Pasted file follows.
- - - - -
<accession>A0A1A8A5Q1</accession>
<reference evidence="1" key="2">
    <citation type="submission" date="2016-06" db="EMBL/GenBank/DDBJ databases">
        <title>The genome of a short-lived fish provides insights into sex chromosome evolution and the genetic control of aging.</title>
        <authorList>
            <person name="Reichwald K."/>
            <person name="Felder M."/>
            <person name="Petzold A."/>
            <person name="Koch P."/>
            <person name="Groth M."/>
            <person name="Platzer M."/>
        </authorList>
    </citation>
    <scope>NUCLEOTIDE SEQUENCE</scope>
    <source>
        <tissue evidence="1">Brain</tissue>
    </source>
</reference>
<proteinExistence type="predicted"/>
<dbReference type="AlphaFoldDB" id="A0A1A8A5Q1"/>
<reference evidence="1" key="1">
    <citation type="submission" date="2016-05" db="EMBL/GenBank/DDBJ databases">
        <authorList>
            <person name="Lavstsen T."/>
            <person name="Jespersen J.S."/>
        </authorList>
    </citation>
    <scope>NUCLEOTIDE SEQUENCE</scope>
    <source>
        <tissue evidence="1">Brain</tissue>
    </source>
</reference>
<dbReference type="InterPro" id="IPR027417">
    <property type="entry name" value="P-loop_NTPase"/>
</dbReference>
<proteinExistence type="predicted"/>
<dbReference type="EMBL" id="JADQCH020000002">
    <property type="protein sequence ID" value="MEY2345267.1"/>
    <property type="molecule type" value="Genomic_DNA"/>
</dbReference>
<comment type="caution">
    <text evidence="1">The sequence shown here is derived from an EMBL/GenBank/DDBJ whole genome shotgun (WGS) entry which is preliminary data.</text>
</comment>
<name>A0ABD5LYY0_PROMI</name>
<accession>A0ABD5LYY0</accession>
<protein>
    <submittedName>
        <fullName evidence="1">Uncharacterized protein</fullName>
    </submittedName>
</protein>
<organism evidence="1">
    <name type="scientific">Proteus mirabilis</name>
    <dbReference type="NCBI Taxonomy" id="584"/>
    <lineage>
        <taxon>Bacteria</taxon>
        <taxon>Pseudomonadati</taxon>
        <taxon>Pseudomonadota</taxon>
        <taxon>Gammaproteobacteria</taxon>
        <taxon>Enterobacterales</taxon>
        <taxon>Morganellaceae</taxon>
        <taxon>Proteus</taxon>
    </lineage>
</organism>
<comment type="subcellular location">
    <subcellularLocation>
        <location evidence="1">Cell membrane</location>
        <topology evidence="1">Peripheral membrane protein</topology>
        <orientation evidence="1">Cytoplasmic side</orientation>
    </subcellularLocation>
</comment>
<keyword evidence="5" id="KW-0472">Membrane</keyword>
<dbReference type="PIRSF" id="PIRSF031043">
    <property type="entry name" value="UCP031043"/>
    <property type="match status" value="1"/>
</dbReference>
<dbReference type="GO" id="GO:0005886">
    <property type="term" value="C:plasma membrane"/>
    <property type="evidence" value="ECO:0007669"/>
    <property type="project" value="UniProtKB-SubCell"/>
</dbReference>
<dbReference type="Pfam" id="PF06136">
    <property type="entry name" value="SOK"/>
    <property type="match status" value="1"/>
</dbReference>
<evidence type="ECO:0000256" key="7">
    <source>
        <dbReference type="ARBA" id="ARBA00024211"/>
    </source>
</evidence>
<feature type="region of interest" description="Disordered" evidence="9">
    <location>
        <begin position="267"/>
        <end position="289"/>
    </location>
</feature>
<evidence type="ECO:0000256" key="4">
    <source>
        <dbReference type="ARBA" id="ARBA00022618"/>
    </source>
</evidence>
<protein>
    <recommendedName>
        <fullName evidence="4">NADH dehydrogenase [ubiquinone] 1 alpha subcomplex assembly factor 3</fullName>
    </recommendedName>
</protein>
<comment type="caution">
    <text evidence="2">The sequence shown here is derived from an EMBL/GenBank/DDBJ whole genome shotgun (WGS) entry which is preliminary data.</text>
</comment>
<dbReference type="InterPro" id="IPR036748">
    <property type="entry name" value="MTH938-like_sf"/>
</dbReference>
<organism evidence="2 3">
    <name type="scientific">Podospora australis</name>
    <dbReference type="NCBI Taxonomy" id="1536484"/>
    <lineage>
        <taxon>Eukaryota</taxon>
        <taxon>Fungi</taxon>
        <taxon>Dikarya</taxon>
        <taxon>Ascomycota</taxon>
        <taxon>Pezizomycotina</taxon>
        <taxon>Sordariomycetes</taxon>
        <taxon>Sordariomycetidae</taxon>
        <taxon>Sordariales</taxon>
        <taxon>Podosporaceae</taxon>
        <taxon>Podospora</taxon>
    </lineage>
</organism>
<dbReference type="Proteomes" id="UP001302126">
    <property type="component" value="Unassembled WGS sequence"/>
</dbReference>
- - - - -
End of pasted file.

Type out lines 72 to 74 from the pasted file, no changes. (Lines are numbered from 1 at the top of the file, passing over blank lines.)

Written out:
<dbReference type="PIRSF" id="PIRSF031043">
    <property type="entry name" value="UCP031043"/>
    <property type="match status" value="1"/>